There’s a well-known quote that was said to be uttered when someone heard about Darwin’s theory of evolution for the first time: “Let us hope it is not true, but if it is, let us pray it does not become widely known”. Darwinian theory was certainly not the first theory that got people worrying about the implications of it being true, nor will it be the last. Pascal’s wager, for instance, attempted to suggest that belief in a deity would be a fine one to adopt, as the implications for being wrong about the belief might involve spending an eternity in torment (depending on which version of said deity we’re talking about), but believing incorrectly that a god exists doesn’t carry nearly as many potential costs. More recent worries have suggested that if global warming is real and caused by human activity, then we might want to knock it off with all the fossil fuel burning before we do (anymore) serious damage to the planet; others worry about the implications of that belief being wrong, suggesting it might harm the economy to impose new regulations on business owners over nothing. While we could document a seemingly-endless list of examples of people worrying about the implication of this or that idea, today we actually get a rare chance to examine whether some of those worries about the implications of an idea are grounded in reality.
“I don’t believe in your academic work….because of the implication“
Now, of course, the implications which flow from a belief if it were true in no way affect whether or not the belief happens to be true. Our Victorian woman fretting over what might happen if evolution is true in no way changed the truth value of the claim. Given that the truth value isn’t affected, and that we here in the academic portion of world might fancy ourselves as fighters over truth of a claim, the implications which flow from an idea can be shrugged off as matters that don’t concern us. Still, one might wonder what precisely our Victorian was wringing her hands about; what consequences the world might suffer if people began to belief evolution was true and behaved accordingly. If she’s anything like some of the more contemporary critics of evolutionary theory in general – and evolutionary psychology in particular – she might have been worried that if people believe that the theory is true, then people have no reason to avoid being amoral psychopaths, killing and raping their way through life. The argument, I think, is that people might begin to justify things like rape and murder as natural if [behavior is genetically determined in some sense/God didn't create people and care very deeply about what they do], and therefore justifiable. If one is interested in avoiding nasty the consequences of beliefs, well, all that rape and murder might be a good one to avoid.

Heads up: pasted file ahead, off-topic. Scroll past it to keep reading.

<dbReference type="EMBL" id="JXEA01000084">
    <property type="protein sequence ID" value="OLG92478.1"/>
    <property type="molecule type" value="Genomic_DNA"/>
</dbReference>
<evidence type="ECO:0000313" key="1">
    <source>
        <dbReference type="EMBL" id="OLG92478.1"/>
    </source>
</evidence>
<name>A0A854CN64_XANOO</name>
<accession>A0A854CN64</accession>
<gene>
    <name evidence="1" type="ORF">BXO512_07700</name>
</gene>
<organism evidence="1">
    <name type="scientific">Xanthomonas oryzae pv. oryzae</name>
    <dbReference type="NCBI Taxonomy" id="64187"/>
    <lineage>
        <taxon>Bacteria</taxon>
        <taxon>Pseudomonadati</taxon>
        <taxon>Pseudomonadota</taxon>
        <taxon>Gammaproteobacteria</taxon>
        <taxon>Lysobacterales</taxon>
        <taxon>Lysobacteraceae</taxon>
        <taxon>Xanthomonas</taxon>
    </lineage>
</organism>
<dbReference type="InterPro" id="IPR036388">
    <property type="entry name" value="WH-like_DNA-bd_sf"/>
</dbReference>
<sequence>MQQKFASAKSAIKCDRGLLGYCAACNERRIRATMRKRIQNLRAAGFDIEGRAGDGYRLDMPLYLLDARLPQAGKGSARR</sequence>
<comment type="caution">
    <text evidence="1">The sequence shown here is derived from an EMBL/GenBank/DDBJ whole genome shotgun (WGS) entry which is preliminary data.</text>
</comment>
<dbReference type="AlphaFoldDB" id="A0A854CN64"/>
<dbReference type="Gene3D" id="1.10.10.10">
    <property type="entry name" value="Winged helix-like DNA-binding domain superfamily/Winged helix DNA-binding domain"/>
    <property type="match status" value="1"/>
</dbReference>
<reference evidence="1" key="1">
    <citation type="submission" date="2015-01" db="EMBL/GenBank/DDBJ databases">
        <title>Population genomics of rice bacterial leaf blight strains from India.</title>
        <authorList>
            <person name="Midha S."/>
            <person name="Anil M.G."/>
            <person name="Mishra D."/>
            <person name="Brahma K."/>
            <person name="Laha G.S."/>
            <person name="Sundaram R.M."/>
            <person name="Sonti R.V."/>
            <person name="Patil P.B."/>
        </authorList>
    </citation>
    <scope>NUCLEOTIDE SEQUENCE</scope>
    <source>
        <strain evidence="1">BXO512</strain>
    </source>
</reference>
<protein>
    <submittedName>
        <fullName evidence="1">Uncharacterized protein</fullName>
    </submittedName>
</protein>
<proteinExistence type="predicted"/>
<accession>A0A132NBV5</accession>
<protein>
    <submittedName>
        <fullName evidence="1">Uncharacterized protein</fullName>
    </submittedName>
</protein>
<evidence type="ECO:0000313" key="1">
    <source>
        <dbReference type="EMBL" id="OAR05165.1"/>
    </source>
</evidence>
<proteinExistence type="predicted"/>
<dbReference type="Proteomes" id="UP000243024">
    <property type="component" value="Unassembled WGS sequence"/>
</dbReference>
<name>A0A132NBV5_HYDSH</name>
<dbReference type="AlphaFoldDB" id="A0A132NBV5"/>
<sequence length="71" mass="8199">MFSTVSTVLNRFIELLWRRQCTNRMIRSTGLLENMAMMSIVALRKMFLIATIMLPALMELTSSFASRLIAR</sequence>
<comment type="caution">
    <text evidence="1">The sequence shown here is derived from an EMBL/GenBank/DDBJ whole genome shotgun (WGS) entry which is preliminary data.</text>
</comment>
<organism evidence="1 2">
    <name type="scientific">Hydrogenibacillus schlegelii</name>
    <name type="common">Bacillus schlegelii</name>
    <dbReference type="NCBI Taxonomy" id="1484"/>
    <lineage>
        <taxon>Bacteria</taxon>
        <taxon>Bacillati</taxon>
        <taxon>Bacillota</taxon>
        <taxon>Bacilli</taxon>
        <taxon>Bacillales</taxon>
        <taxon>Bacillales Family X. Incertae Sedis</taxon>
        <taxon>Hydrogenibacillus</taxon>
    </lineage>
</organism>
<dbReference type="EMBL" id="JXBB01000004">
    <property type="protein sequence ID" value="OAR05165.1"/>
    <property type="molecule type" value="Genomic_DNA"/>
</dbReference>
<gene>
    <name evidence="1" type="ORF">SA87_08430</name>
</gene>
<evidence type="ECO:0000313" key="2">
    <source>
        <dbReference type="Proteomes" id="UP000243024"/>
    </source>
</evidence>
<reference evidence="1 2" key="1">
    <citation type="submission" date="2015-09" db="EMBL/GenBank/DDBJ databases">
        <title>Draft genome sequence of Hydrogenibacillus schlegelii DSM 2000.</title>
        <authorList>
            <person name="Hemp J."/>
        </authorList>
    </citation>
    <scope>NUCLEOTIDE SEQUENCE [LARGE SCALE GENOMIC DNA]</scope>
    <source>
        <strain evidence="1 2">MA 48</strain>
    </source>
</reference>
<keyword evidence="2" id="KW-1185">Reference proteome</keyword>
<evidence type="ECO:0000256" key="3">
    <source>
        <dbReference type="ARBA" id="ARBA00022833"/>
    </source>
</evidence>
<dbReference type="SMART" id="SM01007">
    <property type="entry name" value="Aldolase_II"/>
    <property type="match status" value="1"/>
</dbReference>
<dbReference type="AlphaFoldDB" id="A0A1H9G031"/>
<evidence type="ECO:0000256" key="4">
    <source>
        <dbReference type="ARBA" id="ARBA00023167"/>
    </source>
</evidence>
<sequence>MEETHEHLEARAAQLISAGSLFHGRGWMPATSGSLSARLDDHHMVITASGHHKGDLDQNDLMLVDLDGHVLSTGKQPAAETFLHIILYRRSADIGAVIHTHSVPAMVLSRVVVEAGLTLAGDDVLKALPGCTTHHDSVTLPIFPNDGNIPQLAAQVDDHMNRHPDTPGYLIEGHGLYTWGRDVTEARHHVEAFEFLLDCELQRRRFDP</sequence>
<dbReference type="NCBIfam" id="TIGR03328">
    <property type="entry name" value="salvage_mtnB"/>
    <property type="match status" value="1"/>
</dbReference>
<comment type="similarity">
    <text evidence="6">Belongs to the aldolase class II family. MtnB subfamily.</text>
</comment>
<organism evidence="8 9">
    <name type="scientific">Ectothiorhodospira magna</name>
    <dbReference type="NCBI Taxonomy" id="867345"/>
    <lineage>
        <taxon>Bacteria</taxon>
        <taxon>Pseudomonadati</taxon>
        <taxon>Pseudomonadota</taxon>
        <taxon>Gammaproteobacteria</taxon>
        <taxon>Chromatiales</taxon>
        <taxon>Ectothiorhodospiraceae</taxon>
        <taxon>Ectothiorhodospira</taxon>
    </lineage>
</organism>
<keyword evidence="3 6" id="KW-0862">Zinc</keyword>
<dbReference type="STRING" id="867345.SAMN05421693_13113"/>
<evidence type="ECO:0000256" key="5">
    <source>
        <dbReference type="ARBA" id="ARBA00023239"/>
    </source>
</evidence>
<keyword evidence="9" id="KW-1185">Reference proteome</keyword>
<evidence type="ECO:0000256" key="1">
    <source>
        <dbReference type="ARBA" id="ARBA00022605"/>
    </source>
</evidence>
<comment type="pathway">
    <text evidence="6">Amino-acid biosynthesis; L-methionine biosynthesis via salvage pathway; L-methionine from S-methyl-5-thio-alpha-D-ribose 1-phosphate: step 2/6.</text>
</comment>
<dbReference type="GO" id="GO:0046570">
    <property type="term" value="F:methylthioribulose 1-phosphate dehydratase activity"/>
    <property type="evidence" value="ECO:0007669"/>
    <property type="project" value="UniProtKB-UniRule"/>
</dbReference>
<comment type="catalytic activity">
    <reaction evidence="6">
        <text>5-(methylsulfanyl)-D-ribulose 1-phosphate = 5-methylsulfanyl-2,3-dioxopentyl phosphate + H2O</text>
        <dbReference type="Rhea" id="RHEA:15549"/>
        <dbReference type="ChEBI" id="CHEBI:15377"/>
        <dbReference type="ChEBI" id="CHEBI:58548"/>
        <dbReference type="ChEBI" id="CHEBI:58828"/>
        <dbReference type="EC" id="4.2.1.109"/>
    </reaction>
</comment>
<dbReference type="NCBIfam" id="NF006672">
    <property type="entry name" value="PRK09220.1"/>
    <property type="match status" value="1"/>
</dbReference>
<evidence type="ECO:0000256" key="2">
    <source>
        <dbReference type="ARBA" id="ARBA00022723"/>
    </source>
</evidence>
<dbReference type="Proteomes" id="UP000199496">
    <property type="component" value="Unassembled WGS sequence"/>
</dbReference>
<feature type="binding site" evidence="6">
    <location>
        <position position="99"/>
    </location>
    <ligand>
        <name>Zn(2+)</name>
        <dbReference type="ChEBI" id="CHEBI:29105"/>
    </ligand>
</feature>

On a philosophical level, I happen to think that such a concern is rather strange. This strangeness arises from the fact that if, say, rape and murder are natural (and therefore justifiable, according to the argument), condemnation of such acts is, well, also natural and therefore acceptable. I’m not sure that this line of argument really gets anyone anywhere. It’s the same kind of reasoning that crops up concerning the issue of free will and morality: in short, when confronted with the idea of determinism, people seem to feel that acts like murder don’t require a justification, but acts like morally condemning others for murder do, leaving us with the rather odd situation where people feel it wouldn’t be justifiable to condemn someone for killing another person, but the killing itself is fine. Why people attach so much importance to trying to justify their moral judgments like that is certainly an interesting topic, but I wanted to bring the focus away from philosophy and back to the implications of evolutionary theories.
Some people have made the argument that if people believe in an evolutionary theory, then they will subsequently fail to condemn something the arguer would like to condemn. Foregoing the matter of whether the evolutionary theory in question is true, we can consider whether the concern about its implications is warranted. This is precisely what Dar-Nimrod et al (2011) set out to do. The authors set out to examine whether exposing male participants to different explanations for a behavior – specifically, an evolutionary explanation and a social-constructivist one – led to any changes in their condemnation of sex crimes, relative to a control condition. If evolutionary theories are used, even non-consciously, to justify certain behaviors morally (what the authors call a “get-out-of-jail-free card”), we should expect that evolutionary explanations will lead people to be less punitive of the sexual crimes. In the first experiment, the authors examined men’s reactions to an instance of a man soliciting a prostitute for sex; in the second, they examined men’s reactions to an instance of rape.